The Convention Concerning the Protection of the World Cultural and Natural Heritage (“World Heritage Convention”) was adopted by UNESCO’s General Conference in 1972. With 194 States Parties, it is today one of the most widely ratified multilateral treaties. Its main purpose is the identification and collective protection of cultural and natural heritage sites of “Outstanding Universal Value” (OUV). The Convention embodies the idea that some places are so special and important that their protection is not only the responsibility of the states in which they are located but also a duty of the international community as a whole.

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The Indigenous World 2022: The Indigenous Navigator: Self-Determined Development

The Indigenous Navigator is an online portal providing access to a set of tools developed for and by Indigenous Peoples. By using the Indigenous Navigator, Indigenous organisations and communities, duty bearers, NGOs and journalists can access free tools and resources based on updated community-generated data. By documenting and reporting their own situations, Indigenous Peoples can enhance their access to justice and development and help document the situation of Indigenous people globally.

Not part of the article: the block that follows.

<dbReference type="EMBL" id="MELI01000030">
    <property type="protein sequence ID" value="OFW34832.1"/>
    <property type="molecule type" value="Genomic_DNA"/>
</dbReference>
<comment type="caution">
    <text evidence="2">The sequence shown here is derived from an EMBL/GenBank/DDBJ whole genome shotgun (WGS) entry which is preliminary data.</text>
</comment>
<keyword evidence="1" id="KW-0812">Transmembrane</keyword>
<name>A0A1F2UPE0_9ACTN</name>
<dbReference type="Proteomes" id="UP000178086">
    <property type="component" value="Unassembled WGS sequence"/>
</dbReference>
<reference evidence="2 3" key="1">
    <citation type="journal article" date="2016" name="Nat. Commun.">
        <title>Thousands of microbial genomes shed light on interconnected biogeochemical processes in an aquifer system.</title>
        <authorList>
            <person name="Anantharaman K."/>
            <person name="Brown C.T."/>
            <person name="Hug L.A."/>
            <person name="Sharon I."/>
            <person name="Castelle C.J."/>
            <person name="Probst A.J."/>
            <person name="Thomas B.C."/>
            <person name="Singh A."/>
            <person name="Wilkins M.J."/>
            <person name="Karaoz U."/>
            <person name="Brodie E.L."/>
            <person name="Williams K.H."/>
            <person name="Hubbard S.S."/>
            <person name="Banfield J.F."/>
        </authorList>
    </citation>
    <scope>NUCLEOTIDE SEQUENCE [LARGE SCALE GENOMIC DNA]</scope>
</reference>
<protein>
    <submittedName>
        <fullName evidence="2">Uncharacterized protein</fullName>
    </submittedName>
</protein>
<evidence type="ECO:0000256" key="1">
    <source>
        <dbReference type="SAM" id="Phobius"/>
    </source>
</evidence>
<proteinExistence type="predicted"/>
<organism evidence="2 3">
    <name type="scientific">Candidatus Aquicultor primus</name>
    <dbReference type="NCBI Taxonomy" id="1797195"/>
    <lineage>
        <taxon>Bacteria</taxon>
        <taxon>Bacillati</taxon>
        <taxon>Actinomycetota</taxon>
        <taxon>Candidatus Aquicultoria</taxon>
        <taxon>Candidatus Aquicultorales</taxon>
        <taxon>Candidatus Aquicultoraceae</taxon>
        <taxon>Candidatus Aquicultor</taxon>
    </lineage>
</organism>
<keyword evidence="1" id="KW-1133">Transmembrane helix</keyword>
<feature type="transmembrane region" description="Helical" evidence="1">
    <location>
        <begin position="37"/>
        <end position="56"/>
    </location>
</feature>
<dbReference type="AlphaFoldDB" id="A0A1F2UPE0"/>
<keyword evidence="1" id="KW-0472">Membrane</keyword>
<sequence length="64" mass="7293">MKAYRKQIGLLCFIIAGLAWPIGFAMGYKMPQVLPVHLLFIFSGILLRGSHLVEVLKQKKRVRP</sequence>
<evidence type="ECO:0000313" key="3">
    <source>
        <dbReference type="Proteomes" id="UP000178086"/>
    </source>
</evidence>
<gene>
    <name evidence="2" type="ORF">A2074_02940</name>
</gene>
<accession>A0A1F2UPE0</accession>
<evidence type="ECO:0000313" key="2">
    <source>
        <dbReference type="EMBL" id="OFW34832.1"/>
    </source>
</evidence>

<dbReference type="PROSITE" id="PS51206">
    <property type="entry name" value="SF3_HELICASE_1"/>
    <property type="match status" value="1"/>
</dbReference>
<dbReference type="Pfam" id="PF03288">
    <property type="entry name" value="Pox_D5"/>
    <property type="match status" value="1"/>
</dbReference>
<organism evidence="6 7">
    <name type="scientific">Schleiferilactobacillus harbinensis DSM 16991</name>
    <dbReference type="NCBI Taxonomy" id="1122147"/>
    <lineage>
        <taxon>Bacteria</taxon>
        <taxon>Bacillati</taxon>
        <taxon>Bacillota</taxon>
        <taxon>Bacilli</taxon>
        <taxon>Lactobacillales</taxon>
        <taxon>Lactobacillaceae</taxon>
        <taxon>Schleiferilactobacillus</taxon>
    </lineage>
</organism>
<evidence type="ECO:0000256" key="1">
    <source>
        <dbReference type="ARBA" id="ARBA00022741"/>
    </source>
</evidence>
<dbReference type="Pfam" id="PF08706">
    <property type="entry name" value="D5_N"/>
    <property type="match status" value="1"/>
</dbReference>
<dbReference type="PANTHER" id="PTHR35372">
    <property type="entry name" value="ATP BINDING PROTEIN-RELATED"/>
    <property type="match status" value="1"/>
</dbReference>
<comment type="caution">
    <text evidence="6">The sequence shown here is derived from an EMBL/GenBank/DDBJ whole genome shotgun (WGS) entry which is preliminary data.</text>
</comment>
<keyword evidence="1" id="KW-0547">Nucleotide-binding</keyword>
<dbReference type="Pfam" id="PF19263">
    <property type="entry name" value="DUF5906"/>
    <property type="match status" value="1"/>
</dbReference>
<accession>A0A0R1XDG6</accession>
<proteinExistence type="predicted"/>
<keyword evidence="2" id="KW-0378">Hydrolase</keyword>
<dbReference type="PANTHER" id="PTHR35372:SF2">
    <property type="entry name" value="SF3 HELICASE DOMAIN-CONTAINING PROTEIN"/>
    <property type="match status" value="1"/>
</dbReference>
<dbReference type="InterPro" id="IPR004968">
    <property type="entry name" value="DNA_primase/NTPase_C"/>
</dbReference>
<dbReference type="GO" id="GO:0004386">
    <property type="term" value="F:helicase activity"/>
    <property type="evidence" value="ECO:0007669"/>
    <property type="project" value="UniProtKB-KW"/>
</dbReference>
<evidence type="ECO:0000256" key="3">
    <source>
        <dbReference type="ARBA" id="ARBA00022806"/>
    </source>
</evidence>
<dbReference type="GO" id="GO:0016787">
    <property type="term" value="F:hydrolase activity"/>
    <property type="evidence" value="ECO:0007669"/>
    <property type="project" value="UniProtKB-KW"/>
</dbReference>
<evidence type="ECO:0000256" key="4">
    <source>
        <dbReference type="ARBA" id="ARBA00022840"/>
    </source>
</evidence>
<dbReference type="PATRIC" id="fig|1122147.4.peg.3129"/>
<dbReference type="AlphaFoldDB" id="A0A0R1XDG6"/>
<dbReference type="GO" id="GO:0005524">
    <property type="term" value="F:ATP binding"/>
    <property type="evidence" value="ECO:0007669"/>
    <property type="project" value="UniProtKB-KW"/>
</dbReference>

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The Indigenous World 2022: The work of the UN Treaty Bodies and Indigenous Peoples’ Rights

The human rights treaty bodies[1] are the committees of independent experts in charge of monitoring the implementation by state parties of the rights protected in international human rights treaties. There are nine core international human rights treaties that deal with civil and political rights; economic, social and cultural rights; racial discrimination; torture; discrimination against women; child rights; migrant workers’ rights; persons with disabilities; and enforced disappearances. The main functions of the treaty bodies are to examine periodic reports submitted by state parties, adopt concluding observations and consider individual complaints.[2] Concluding observations contain a review of both positive and negative aspects of a state’s implementation of the provisions of a treaty and recommendations for improvement.

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The Indigenous World 2022: UN Framework Convention on Climate Change (UNFCCC)

The United Nations Framework Convention on Climate Change (UNFCCC) is an international treaty adopted at the Earth Summit in Rio in 1992 to tackle climate change. In 2015, the UNFCCC adopted the Paris Agreement, a universal agreement to reduce global greenhouse gas emissions. The goal of the Paris Agreement is to hold “...the increase in the global average temperature to well below 2°C above pre-industrial levels and pursu[e] efforts to limit the temperature increase to 1.5°C...” (Art. 2a).[1]

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IWGIA - International Work Group for Indigenous Affairs - is a global human rights organisation dedicated to promoting, protecting and defending indigenous peoples’ rights. Read more.

Indigenous World

IWGIA's global report, the Indigenous World, provides an update of the current situation for indigenous peoples worldwide. Read The Indigenous World.